Part 1 The Little Known Super Pollinators

Urban Farm Lifestyle

  Healthy Regenerative Lifestyle 

Super Pollinators

Today’s issue is Part 1 of a two-part interview with Dave Hunter of Crown Bees.  We will learn a little know secret to increasing yields in your garden and blooms on your flowers.

David Proctor

 

 
  
 
 
 
From Seed To Fork, Egg To Plate.

    We may not live on a farm, but we can grow where we live.

 

 

 


 Part 1 The Little Known Super Pollinators

by David Proctor


March 14, 2019

Urban Farm Lifestyle Magazine    Published Weekly


Pollen for Food – A Solitary Solution  5:08

Crown Bees – the Native Bee Experts


David: Hello.  We’re here today with Dave Hunter with Crown Bees. Dave, if you could give us an idea of some of your experience with bees and what your company does. 

Dave Hunter: I’m going to say 20 years ago …  I’m living out in the Northwest, Seattle area.

 My wife had a friend of hers that just had tons of apples on their trees.  I’m an engineer by degree.  What’s going on? 

How can you have so many apples compared to us?  She said, “Hey, we’ve got these things called mason bees.”

What’s that?  Back then there wasn’t really much technology.  You drill some holes in blocks of wood and presto. 

That year, I bought some and they all were dead. Then it worked. I had these holes and by that June I had 10 filled holes. 

That was interesting. I never saw the bees doing anything but we had good apples that year.

Then fast forward all the way through until a good 8 years ago, bequeathed with time off.  I was a real estate director for Airborne Express. 

Could I take a backyard hobby and create an industry from it? 

What we had learned is that the almond industry is the largest pollination event in the world and they’re very concerned that the honey bees aren’t doing that well. 

They were looking for something that was an alternative.  They found that this exact mason bee is a phenomenal pollinator. 

I initially started just trying to get as many people in the Northwest raising bees for these people. 

Then as you get going, I probably had, 8 years ago, probably a good 400 or 500 people that I got raising these bees for me. 

All of a sudden, you kind of realize that these are wonderful bees. Could I now actually, poking my head around, seeing some websites out there, create a company that would maybe help people raise these bees? 

At that point, Crown Bees became a company.  We opened up a website about a year later and we started. 

There’s that little path.  That’s how Crown Bees got started and then a parallel path to that is how the commercial orchards got going. That will be a different question.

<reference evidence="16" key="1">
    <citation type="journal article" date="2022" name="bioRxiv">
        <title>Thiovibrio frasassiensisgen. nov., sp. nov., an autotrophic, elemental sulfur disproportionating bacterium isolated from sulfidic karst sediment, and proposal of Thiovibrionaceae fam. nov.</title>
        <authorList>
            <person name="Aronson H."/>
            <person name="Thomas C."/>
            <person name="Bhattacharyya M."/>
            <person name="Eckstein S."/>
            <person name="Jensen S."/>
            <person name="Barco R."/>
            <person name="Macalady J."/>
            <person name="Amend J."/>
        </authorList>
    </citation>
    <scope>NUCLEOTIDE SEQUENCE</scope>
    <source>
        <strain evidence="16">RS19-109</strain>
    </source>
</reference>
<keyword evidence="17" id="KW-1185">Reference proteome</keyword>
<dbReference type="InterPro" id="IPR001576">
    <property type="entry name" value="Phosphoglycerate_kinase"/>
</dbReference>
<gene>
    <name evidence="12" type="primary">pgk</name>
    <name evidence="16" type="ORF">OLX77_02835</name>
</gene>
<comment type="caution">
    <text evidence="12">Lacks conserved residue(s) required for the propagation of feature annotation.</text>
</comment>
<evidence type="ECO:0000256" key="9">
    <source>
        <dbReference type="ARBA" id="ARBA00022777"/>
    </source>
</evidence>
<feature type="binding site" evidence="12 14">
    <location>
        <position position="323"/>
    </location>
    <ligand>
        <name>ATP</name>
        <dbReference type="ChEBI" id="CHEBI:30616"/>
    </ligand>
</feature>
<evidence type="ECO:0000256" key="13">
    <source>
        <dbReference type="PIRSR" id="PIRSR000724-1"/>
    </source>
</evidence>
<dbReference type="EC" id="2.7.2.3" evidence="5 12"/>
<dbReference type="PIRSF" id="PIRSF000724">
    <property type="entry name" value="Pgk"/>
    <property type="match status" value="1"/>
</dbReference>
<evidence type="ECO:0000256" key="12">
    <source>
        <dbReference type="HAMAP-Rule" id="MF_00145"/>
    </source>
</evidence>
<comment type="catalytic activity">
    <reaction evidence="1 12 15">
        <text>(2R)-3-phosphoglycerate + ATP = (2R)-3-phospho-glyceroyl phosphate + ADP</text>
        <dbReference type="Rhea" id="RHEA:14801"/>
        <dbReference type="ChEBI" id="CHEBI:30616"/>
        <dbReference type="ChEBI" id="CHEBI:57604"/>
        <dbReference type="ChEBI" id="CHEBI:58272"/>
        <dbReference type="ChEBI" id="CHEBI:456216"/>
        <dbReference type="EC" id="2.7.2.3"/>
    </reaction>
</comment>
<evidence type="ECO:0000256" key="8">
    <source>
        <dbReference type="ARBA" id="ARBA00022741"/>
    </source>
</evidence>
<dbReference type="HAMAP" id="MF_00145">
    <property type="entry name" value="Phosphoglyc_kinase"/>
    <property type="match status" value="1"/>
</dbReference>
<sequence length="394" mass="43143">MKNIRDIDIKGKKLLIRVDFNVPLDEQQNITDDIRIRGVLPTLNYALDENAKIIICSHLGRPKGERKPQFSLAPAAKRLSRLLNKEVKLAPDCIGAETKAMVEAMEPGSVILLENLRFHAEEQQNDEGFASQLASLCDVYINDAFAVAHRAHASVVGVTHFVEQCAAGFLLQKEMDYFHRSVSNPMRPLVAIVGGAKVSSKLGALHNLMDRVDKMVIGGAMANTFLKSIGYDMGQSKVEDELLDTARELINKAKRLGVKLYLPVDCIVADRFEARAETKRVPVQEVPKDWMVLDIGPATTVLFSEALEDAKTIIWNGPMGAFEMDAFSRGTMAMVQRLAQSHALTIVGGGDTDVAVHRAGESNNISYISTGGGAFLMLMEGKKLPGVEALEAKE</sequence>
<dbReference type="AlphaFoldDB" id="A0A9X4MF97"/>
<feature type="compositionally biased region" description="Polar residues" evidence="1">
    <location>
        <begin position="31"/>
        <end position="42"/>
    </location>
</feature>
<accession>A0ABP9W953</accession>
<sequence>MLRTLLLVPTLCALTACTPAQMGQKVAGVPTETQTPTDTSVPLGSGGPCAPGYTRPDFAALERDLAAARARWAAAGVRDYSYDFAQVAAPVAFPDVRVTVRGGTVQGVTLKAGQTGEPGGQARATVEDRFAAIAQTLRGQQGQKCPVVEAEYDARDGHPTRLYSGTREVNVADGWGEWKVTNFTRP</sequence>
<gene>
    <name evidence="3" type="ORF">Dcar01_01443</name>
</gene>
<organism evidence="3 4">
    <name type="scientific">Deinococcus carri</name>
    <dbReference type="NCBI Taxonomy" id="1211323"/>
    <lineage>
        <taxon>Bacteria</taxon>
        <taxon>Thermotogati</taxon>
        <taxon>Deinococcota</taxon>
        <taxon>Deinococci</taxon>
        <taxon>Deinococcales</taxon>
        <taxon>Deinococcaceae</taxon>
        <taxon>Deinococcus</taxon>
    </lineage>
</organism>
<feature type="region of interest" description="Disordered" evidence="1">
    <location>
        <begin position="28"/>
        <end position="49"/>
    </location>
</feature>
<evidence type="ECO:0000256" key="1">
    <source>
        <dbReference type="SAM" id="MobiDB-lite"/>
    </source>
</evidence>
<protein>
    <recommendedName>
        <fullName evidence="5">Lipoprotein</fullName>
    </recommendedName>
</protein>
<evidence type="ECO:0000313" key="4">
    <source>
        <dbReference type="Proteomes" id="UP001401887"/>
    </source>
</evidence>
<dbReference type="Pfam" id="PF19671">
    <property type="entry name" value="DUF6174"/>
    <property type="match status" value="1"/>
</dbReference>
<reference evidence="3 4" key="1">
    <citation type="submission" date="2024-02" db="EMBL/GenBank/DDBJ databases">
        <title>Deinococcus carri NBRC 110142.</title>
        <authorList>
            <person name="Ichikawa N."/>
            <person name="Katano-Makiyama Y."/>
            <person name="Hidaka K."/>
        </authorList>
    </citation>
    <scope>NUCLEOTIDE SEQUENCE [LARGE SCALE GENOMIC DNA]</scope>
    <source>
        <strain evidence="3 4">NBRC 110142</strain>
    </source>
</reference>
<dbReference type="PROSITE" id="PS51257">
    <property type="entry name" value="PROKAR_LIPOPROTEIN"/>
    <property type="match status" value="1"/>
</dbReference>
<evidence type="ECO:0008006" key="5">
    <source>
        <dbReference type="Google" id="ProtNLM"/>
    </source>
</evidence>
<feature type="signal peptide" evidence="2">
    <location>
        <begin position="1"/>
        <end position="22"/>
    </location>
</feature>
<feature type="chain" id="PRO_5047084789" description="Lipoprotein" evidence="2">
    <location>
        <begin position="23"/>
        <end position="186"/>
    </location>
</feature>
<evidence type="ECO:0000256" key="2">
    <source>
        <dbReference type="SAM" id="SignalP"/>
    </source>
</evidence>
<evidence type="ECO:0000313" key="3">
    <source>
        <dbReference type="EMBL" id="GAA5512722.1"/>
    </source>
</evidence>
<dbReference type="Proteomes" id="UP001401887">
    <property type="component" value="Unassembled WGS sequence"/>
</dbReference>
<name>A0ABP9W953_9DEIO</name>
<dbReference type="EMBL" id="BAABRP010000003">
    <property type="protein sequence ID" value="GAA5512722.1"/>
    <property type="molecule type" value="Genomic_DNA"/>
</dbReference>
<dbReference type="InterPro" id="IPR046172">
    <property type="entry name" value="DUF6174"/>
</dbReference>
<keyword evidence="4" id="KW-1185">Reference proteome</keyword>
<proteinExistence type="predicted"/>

David: I have an interest in bees. To be quite honest, I don’t have a lot of background in them. Can you tell me, are mason bees and honey bees, are they compatible? Say could I have both in my backyard if I wanted to have both? 

Dave Hunter: Yeah, actually let’s talk a little bit about bees. 

Bees, hornets, and wasps; all things people run away from and scream. But, bees are vegetarians.

Hornets are meat eaters. Wasps are paralyzers.  They’ll grab caterpillars and poke them in a hole.
 
 With bees being vegetarians, pretty much they all get along. 

You can put them side by side and really the only difference when you’ve got a huge orchard of just honey bees and you mix them with mason bees, for example, the honey bee gets a little mad, moves a little faster and gets messier with how she gathers her pollen. 

That’s about the only thing.

The difference between social bees, which we all picture having hives. 

Honey is with the honey bee.  Hornets and wasp nests are all social insects. 

We have one queen and a whole bunch of workers, some drones. Bumblebees are similar to that. 

That represents about 10 percent of the 20,000 bees of the world or of the 4,000 bees of just North America. 

All the rest are solitary bees. A solitary bee, every female is a queen. 

She mates and does her own thing. She gathers her pollen, gathers her nectar, lays an egg. 

Typically, seals and protects that egg for when she’s dead most of the year.

Each bee actually lives for 6 weeks. In a honey bee hive, the queen’s going to live a little while. She’ll live maybe a year or two. 

Every bee, every worker she’s got …she lays about 1,000 eggs a day, maybe 1,500. About 1,500 bees die a day. 
           
With the solitary bee, they all come out about the same time and then they’re dead about the same time, maybe 4 to 6 weeks. 

What has these bees come in typically are heat cues.  The mason bees that I’m talking about, there’s a spring one.